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Saturday, 18 November 2006

I blogged about it in January and Meredith blogged about it this month. The problem of foreign languages, it seems, is very important to many older residents of Sydney's multicultural suburbs.

Chinese signs were "the most prominent area of discomfort", not only for old people from Anglo-Celtic backgrounds but also Greek, Italian, Polish and Indian. They disliked the number of signs and posters, which often covered entire windows, the fact little or no translation was offered, and the poor design quality.

This morning I went to the shops, as usual on Saturday mornings, for me, to buy the newspapers. I arrived in the centre of the shopping strip around 8:30 and popped into the newsagents, whose Chinese owners have agreed to order in a magazine I want to buy regularly. They are very friendly. I didn't drop by to say hello to my Lebanese tobacconist. But I bought a sausage roll and a spinach roll at Michaels' coffee shop, where the manager is Asian. Probably Chinese, him, too.

After picking up some groceries, I dropped by the corner of Amy Street and Beamish Street for the bazaar. I had seen the laser-printed sign sticky-taped to the traffic signal pole on my way up to Beamish Street. The people who run it are Greek, and the proceeds go to a seminary or monastery that the Greek community operates in Gosford. Passing by the medical clinic, there was a long line of Asians waiting to enter the front doors, which were not yet open.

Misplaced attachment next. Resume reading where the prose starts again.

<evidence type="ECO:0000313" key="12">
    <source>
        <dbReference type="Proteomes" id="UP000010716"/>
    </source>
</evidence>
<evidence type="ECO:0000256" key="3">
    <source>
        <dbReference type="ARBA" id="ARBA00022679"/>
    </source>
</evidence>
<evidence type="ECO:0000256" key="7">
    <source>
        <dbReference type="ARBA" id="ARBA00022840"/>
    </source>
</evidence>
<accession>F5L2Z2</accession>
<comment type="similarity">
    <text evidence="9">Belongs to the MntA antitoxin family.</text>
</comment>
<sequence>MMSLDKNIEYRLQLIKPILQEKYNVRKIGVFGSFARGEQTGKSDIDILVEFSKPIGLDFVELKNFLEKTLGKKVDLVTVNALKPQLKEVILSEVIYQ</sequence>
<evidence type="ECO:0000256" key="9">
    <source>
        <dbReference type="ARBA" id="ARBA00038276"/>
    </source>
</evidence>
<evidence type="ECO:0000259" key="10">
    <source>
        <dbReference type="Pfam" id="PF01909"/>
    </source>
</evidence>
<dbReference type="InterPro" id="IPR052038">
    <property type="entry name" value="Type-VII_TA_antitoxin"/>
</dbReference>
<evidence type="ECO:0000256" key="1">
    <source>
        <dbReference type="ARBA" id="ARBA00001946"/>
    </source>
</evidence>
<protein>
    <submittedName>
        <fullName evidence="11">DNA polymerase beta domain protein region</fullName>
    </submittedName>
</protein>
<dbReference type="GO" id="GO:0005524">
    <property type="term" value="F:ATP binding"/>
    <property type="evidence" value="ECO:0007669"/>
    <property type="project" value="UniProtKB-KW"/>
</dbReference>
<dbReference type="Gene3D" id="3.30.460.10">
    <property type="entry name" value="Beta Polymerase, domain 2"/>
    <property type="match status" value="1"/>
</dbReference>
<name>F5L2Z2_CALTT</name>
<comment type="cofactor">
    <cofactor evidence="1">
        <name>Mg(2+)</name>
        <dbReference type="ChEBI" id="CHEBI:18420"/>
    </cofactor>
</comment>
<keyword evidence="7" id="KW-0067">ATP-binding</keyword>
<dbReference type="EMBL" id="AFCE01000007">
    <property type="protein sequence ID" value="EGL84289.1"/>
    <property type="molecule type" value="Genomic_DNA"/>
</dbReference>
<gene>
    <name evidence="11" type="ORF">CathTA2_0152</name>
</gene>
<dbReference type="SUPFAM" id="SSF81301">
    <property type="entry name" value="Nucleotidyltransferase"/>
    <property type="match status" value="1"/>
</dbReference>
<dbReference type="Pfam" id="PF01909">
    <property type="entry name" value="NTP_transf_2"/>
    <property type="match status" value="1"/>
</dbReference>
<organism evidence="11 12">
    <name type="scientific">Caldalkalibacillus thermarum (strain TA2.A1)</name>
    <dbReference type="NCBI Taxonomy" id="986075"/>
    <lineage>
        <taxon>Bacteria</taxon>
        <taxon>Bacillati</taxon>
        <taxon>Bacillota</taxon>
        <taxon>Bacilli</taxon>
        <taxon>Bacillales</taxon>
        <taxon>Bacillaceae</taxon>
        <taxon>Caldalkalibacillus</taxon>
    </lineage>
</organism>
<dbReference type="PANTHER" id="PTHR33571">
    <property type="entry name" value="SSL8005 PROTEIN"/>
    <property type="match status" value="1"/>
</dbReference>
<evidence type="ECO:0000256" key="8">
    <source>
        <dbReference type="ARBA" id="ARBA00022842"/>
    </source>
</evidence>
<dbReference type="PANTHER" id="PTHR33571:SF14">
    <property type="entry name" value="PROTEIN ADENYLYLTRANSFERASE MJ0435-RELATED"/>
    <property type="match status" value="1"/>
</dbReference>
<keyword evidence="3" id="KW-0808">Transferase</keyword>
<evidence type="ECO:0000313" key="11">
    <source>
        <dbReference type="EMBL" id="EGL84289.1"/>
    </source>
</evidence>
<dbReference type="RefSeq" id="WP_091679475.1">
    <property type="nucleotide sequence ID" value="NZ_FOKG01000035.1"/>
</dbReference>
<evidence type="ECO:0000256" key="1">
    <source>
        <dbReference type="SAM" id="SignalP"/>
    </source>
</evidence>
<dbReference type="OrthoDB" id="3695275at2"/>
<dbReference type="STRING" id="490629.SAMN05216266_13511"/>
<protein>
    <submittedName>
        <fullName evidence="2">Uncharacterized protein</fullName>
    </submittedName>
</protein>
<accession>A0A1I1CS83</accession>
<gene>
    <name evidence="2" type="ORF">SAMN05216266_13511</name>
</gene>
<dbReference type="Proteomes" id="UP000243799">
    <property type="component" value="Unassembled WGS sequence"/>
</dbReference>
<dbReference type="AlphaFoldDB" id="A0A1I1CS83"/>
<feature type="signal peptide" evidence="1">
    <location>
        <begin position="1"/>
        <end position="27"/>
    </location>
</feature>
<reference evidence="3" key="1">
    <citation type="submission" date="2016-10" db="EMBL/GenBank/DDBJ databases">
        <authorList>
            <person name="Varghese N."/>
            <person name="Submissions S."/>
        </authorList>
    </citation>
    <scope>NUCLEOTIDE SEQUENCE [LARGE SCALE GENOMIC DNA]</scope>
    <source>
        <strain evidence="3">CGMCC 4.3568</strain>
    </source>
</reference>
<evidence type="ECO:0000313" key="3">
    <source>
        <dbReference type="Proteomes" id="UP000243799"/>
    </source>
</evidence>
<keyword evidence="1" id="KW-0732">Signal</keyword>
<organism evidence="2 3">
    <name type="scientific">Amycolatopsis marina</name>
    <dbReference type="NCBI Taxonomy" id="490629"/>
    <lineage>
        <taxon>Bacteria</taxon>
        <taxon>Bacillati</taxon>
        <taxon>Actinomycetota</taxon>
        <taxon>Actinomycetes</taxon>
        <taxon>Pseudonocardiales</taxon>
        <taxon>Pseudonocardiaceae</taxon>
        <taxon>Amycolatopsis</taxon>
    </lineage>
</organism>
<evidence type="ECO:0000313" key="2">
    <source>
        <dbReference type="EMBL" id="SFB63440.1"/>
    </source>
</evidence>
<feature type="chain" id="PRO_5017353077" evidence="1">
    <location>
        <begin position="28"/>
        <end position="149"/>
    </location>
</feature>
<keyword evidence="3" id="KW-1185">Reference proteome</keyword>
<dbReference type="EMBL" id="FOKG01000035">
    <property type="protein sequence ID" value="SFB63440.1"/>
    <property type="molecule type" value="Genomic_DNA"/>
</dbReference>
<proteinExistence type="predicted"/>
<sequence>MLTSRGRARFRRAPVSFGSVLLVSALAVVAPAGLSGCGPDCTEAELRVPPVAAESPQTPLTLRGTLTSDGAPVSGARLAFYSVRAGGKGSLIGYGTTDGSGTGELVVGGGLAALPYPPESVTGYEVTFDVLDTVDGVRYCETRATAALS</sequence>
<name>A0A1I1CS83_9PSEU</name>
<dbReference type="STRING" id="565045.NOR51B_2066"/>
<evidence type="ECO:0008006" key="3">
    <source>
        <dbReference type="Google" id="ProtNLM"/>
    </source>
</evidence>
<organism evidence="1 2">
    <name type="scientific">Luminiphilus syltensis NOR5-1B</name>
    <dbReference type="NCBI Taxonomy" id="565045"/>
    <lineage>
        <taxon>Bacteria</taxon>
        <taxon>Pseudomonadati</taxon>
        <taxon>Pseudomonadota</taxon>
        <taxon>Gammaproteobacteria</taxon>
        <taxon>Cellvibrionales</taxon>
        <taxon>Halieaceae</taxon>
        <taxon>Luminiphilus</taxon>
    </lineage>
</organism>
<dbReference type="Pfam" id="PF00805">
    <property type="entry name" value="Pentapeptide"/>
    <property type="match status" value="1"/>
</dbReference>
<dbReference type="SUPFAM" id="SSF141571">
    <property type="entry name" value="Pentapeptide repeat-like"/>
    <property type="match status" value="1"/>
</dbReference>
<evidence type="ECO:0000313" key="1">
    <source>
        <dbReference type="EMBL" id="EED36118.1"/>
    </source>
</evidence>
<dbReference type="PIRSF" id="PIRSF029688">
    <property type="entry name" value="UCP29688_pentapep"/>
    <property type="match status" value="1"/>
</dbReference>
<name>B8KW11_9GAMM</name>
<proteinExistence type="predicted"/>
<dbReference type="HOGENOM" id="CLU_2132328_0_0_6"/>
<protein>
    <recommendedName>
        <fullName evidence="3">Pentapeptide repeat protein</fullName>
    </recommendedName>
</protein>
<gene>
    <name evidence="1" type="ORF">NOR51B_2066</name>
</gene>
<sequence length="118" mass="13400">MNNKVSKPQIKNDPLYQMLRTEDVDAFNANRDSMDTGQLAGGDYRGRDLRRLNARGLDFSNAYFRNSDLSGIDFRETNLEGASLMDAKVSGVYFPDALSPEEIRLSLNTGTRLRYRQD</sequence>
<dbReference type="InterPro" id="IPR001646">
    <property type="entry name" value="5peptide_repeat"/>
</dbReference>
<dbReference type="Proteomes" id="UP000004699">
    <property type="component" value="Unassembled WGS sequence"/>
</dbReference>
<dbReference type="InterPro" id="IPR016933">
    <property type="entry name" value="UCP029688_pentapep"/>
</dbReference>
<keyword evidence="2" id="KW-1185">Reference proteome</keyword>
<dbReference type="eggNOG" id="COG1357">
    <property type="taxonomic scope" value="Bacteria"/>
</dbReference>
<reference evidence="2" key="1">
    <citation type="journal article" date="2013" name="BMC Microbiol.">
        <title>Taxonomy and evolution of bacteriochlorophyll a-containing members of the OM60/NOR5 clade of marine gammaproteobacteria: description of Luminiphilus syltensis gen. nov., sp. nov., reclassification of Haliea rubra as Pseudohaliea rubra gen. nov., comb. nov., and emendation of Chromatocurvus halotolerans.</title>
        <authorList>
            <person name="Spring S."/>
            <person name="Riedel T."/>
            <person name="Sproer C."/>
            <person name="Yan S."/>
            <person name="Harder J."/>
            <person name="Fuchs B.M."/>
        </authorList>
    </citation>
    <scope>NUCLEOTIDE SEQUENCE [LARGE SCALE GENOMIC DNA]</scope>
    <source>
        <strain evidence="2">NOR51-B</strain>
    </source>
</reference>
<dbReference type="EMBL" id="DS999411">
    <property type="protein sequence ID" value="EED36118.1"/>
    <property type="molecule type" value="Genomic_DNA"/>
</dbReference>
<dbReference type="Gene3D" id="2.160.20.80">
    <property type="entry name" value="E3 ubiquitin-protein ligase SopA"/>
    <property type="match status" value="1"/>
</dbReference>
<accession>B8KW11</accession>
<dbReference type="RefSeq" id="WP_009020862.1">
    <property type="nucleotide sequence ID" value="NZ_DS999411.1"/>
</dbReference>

Returning home past the shops a Chinese store owner was shouting out, in his mother tongue, to someone at the back of the shop. I savoured, as I always do, the high-pitched, nasal verbalisations. But an elderly man dressed neatly in a blue, long-sleeve shirt and dark trousers, who stepped rapidly past me, bent at the waist in a peaceable stoop, spoke out against the cries of the vendor. "What?" he said, quite audibly (although the shopkeeper couldn't hear him). "Speak English. Can't understand you."

As I went past the street on which the Campsie Centre is located, he veered off, towards Woolworths, where I had earlier been served by an Anglo youth named Frank. "Hi," I had said. "G'day, mate. How are you," he replied.

In the conclusion of her 2004 study, [academic Amanda] Wise said she found "overwhelming feelings of resentment, disorientation, and exclusion" among Anglo-Celtic seniors.

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